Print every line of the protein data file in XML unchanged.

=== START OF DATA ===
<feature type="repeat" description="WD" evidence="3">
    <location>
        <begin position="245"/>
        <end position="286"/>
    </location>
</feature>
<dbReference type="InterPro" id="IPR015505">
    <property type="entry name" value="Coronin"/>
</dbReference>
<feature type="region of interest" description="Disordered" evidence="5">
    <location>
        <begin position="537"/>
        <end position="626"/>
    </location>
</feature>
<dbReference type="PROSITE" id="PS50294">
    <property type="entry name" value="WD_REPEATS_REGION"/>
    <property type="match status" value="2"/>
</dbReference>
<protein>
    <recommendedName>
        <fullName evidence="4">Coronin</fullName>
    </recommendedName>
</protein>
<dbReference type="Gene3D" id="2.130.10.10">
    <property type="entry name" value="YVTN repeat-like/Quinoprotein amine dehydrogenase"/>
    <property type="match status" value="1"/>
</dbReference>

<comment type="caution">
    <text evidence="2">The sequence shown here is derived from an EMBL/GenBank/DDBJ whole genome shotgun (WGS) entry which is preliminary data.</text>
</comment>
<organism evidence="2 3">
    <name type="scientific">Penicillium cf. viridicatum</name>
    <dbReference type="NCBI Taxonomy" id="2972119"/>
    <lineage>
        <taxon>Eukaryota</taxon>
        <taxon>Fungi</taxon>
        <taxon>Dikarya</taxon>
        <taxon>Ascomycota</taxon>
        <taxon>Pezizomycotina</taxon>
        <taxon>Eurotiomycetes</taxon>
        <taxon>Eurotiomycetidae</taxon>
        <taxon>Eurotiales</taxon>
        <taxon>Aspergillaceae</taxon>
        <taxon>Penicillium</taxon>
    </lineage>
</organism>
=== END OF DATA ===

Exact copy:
<feature type="repeat" description="WD" evidence="3">
    <location>
        <begin position="245"/>
        <end position="286"/>
    </location>
</feature>
<dbReference type="InterPro" id="IPR015505">
    <property type="entry name" value="Coronin"/>
</dbReference>
<feature type="region of interest" description="Disordered" evidence="5">
    <location>
        <begin position="537"/>
        <end position="626"/>
    </location>
</feature>
<dbReference type="PROSITE" id="PS50294">
    <property type="entry name" value="WD_REPEATS_REGION"/>
    <property type="match status" value="2"/>
</dbReference>
<protein>
    <recommendedName>
        <fullName evidence="4">Coronin</fullName>
    </recommendedName>
</protein>
<dbReference type="Gene3D" id="2.130.10.10">
    <property type="entry name" value="YVTN repeat-like/Quinoprotein amine dehydrogenase"/>
    <property type="match status" value="1"/>
</dbReference>

<comment type="caution">
    <text evidence="2">The sequence shown here is derived from an EMBL/GenBank/DDBJ whole genome shotgun (WGS) entry which is preliminary data.</text>
</comment>
<organism evidence="2 3">
    <name type="scientific">Penicillium cf. viridicatum</name>
    <dbReference type="NCBI Taxonomy" id="2972119"/>
    <lineage>
        <taxon>Eukaryota</taxon>
        <taxon>Fungi</taxon>
        <taxon>Dikarya</taxon>
        <taxon>Ascomycota</taxon>
        <taxon>Pezizomycotina</taxon>
        <taxon>Eurotiomycetes</taxon>
        <taxon>Eurotiomycetidae</taxon>
        <taxon>Eurotiales</taxon>
        <taxon>Aspergillaceae</taxon>
        <taxon>Penicillium</taxon>
    </lineage>
</organism>